Tuesday, May 30, 2023



Back in the 1980’s I invented a Shogi variant which transported the Shogi pieces to a 3-D board. The game was described somewhat inaccurately in Michael Keller’s World Game Review. I take full responsibility for the inaccuracy, blaming it on my poor effort to communicate the game to Keller.


The game is now on Wikipedia, using Keller’s description. I recently got a communication pointing out that the pieces were too lonely on a 9x9x9 playing field. I agree. I never meant for the game to be played on such a large field. It is now time for me to clear up the inaccuracies.


Space Shogi should be played on a field consisting of 81 cubes arranged 3x3x9. Think of the field as consisting of a row of three cubes, each one subdivided into nine smaller cubes. White occupies the 3x3x3 cube on one end of the field, and Black occupies the cube on the other side of the field. The middle cube is vacant.


The pieces are identical to those of orthodox Shogi, and their moves are extended to the third dimension. They are:


All the rules of orthodox Shogi apply, including captures, drops, and promotion of the pieces. The array is shown below, as are diagrams of the moves of the pieces.

Friday, May 19, 2023


 I have been a chess aficionado since I was in the first grade, and once upon a time I was a fair player, going 2-2-2 in my first chess tournament, the 1980 Florida State Chess Championship. After a while playing tournament chess, I gravitated toward postal chess, and then my passion for the game dried up. It's been years since I played the game, but I still have a collection of some 40-50 chess sets.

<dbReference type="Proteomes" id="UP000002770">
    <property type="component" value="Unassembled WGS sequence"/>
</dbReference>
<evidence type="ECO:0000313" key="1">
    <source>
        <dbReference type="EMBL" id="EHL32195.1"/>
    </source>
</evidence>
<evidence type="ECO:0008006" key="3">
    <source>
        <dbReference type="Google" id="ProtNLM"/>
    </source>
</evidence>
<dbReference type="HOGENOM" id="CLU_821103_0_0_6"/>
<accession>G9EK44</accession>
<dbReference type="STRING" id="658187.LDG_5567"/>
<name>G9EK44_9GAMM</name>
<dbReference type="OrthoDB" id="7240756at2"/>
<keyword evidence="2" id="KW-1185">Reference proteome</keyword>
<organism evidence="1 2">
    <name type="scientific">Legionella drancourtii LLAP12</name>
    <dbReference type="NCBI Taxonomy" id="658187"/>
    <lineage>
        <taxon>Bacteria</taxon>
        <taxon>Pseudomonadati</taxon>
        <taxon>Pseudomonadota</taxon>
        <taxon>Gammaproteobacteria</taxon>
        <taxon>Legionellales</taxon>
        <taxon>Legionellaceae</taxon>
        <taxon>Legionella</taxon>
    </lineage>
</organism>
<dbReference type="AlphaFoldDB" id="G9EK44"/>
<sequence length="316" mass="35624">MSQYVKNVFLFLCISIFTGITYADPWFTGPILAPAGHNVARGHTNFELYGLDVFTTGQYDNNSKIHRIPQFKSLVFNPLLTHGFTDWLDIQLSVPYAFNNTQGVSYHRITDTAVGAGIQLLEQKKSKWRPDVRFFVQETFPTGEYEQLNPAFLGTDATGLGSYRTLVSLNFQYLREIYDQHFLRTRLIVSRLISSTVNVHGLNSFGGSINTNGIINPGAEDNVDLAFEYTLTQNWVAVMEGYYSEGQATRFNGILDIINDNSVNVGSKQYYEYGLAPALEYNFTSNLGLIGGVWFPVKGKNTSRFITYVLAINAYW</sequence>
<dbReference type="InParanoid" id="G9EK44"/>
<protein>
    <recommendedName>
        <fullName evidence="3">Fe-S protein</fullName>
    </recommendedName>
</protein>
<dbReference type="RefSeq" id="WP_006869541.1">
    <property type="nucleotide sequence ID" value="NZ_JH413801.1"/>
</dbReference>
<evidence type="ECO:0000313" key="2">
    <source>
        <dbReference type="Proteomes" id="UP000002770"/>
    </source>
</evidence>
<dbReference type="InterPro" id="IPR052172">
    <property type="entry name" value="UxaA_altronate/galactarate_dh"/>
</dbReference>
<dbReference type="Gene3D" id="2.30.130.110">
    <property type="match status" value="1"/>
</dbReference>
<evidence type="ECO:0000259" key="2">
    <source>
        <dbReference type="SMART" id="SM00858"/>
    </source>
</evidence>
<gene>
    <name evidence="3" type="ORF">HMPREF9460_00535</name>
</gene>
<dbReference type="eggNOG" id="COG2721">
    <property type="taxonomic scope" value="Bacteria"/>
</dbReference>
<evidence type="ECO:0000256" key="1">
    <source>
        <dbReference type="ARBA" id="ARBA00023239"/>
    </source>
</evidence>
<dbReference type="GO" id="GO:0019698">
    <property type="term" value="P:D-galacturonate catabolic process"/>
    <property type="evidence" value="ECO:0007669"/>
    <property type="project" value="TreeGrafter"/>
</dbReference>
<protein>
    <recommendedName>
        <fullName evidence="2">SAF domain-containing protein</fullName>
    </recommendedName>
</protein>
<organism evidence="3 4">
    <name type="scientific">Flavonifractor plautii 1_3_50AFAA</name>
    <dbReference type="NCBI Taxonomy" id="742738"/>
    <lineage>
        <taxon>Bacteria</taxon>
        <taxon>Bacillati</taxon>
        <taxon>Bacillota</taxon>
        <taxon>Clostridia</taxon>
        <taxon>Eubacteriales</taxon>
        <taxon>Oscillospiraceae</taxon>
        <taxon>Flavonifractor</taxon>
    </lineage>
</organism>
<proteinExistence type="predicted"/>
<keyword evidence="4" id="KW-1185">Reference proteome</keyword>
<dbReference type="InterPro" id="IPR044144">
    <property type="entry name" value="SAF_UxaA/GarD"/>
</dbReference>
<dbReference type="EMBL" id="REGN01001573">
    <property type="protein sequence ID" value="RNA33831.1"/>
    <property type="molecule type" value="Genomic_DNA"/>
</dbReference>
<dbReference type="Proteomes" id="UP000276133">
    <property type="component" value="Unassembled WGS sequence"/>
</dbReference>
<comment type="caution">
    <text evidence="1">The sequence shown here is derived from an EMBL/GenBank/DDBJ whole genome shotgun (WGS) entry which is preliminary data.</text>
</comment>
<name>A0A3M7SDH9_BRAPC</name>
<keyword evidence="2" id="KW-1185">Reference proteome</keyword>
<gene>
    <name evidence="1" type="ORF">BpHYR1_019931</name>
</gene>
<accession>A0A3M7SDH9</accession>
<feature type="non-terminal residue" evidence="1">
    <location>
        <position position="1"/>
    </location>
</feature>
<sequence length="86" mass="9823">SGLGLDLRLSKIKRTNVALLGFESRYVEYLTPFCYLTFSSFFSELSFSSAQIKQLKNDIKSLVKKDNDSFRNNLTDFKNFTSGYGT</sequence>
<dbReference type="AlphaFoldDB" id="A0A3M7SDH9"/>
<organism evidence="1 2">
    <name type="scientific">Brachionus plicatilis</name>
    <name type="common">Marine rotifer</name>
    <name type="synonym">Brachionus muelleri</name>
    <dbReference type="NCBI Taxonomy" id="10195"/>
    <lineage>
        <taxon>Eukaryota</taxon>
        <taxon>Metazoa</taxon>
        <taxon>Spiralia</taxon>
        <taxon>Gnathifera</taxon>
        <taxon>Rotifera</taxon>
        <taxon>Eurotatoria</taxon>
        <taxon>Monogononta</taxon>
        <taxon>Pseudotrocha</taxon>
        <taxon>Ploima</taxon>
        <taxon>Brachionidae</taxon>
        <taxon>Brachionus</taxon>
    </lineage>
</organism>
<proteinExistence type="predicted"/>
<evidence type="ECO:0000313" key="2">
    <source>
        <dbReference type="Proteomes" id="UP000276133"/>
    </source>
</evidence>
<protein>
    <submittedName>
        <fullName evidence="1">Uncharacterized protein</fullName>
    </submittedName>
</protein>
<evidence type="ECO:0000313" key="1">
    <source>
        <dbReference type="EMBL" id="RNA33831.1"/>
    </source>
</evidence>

In college I got interested in chess variants. I have collected rulesheets for some 200-250 variations on the theme of chess, and I have invented more than a dozen chess variants myself. I must confess that I was more concerned with how the variants looked than how well they played, but I think that some of my variants are very playable.

Which brings me to my latest venture in self-publishing: Variations on the Theme of Chess, available in Kindle and paperback from Amazon. A significant number of the games described in the book are games I invented or modified. 

Games like Chesquerque:

And Cross Chess:

And Hexagonal Shogi:

And Hexagonal Xiangqi (Chinese Chess):

I think any of these games I have illustrated are very playable. 

In addition to my own inventions, I have included descriptions of some ancient and exotic chess variants.

Games like the Prussian National Game: ( In the diagrams below, the empty ranks are omitted)

And Edgar Rice Burroughs' Martian Chess: 

And Tamerlane's Chess: 

I have included some old, established variants.

Like Capablanca's Chess: 

And Courier Chess:

And I have even included some variants which are almost, but not quite Chess.

Like George Parker's Camelot:

And Gala, a game played long ago in Germany:

And one of my favorite not-quite Chess games, Cheskers:

If you like chess variants, you'll probably find one to suit your taste in Variations on the Theme of Chess.